So, there I was, walking through my little game store in Dinkytown (that’s in the center of the University of Minnesota – a great and mighty game store called “The Source”), seeing that yellow box with the Victorian gentleman on the cover, standing in front of the mausoleum, looking over his shoulder while a huge shadow moved across his back.
There were words on the cover, but the biggest and boldest was a little word that caught my imagination.
“CHILL,” it said.
I shelled out my hard-earned cash and took that box home, ripping open the plastic, throwing off the cover, reading through the pages, checking out the game system… but something caught me off guard. Something… hit me. Something… I wasn’t expecting. And I was changed forever. Scarred. Marked. Nothing would ever be the same for me. Again, it was a little four-letter word that caught me, held me by the collar, and kept my attention.
“SAVE,” it said.
See, in CHILL, players take on the roles of envoys from a secret society devoted to thwarting “the Unknown,” the source of all supernatural evil in the world. SAVE envoys battle with intelligence, daring, and more than a little luck, for the Horrors of the Unknown are awful and terrible. When I read what they were capable of, I gasped. My players begged me to fight a vampire. I quietly shook my head, looking at the stats. There was no way they’d survive an encounter with a vampire. So, instead, I hit them with a ghoul.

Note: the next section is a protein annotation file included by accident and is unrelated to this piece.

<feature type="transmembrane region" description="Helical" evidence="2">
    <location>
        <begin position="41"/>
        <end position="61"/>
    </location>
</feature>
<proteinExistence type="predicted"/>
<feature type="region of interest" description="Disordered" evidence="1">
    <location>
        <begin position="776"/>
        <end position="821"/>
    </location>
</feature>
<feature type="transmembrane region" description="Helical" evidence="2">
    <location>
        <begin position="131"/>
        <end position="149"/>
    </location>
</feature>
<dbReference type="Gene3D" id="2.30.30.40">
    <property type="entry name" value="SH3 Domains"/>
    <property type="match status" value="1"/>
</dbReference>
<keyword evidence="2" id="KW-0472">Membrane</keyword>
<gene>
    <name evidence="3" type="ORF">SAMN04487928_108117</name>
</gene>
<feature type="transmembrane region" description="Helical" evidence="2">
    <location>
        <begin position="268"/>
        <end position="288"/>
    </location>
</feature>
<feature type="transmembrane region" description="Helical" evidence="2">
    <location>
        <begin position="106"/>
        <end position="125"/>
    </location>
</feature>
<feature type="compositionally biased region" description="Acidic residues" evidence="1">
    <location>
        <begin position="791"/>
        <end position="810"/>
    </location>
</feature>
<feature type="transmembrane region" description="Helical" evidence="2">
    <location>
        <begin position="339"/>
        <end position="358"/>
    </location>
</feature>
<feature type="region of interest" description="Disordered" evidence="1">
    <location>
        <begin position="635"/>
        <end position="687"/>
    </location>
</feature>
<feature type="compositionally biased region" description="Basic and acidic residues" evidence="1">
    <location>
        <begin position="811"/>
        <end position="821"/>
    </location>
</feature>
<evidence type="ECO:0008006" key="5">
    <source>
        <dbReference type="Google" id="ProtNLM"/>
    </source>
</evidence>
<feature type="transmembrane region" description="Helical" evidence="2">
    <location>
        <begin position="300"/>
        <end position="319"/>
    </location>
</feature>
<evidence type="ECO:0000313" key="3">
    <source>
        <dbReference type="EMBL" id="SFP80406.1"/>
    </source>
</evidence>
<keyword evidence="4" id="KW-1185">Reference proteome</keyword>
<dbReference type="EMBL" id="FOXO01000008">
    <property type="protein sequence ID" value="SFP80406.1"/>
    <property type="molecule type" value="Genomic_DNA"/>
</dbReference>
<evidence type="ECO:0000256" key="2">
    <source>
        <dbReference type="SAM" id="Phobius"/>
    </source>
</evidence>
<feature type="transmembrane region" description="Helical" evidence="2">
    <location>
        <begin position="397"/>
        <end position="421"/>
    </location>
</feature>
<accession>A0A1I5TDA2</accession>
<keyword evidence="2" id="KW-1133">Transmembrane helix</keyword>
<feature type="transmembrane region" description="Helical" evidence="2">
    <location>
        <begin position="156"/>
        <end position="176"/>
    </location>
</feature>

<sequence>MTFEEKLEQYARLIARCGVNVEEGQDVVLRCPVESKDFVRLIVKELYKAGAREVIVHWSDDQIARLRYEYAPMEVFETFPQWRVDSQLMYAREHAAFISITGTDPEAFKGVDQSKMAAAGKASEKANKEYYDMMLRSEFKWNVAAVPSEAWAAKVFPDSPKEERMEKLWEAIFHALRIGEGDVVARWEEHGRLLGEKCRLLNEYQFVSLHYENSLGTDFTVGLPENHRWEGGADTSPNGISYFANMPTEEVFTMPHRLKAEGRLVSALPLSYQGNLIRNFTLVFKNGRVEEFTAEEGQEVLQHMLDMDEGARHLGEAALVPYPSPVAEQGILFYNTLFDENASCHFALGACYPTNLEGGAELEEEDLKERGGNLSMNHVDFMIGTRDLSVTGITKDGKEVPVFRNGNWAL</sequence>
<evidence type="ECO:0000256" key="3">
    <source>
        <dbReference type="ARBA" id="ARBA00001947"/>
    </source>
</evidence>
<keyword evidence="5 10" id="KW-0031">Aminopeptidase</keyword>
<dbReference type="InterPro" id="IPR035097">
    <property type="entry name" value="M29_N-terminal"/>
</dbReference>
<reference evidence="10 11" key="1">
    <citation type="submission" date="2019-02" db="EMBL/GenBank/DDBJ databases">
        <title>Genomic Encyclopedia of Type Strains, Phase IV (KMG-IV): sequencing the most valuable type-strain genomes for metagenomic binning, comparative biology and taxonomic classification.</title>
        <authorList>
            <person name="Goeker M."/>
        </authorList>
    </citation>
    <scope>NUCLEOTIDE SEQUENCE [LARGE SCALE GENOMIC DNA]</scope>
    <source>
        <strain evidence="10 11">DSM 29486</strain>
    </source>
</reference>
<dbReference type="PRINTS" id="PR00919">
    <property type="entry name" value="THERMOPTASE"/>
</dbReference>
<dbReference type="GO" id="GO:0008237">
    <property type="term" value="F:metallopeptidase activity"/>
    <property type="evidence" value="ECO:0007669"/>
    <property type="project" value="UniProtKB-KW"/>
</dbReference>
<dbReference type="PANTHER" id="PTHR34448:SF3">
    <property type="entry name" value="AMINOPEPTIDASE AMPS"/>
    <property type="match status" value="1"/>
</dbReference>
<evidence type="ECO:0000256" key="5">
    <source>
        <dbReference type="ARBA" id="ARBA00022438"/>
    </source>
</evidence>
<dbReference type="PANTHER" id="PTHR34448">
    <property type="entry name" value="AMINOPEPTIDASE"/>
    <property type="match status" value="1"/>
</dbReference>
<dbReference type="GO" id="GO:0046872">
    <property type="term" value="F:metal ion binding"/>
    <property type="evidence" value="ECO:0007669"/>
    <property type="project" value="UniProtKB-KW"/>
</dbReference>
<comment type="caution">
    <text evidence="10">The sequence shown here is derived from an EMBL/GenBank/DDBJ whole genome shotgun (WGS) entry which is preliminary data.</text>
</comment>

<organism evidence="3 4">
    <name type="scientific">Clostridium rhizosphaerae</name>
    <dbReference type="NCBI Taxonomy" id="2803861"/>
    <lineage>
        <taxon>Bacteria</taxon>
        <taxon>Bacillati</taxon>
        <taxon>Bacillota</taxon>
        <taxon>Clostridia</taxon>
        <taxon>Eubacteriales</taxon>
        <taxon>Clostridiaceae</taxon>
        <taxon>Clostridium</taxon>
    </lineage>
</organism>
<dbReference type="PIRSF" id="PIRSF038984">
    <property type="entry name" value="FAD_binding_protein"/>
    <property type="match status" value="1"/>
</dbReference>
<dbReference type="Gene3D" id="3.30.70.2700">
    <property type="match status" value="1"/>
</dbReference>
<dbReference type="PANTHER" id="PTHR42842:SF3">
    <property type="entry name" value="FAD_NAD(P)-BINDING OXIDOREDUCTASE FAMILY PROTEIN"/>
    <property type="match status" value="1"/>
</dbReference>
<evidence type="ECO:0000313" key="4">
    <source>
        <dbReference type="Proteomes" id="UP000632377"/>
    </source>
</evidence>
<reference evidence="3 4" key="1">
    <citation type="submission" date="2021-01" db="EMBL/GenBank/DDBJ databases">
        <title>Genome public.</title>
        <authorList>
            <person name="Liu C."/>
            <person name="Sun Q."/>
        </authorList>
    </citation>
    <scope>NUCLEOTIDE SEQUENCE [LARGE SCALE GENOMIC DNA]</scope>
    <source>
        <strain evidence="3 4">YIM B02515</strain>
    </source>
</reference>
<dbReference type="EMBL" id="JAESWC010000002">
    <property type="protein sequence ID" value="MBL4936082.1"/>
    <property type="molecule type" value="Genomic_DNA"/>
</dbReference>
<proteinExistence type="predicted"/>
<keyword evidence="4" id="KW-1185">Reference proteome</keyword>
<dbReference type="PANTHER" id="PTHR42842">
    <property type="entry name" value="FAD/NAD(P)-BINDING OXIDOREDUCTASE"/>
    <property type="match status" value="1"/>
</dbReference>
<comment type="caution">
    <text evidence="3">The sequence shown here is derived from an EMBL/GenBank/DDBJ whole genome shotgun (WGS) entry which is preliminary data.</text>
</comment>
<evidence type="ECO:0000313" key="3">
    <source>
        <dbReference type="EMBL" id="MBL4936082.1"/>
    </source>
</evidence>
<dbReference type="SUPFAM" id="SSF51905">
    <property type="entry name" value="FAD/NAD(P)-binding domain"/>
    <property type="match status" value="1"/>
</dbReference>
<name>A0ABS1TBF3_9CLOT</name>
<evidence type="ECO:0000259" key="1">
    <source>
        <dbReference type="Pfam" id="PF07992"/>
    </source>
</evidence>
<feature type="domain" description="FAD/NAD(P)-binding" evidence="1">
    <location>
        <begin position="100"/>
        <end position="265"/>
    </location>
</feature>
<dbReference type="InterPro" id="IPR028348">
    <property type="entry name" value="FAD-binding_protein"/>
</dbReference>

It nearly killed them. A frickin’ ghoul!
But they had a blast and we continued playing. See, unlike CTHULHU, there’s a reason for the group to stick together after the adventure. There’s a reason for them to go on, to keep fighting the good fight, to maintain their strength and sanity against the awfulness that awaits them. A little four-lettered word.
SAVE provided me with a reason to keep the party together, and if someone did get mauled, maimed, or driven insane, SAVE provided me an excuse to allow another character back into the game. The party takes a hit, and SAVE sends a replacement. It was beautiful. In essence, it showed me there was a way – an in-game, in-character way – to give the characters a reason to be together. They didn’t need the invisible, awkward and sometimes infuriating “PC umbilical cord” to keep them together. I didn’t need to find unwieldy and spurious justifications to introduce a new character to the group. SAVE did it for me.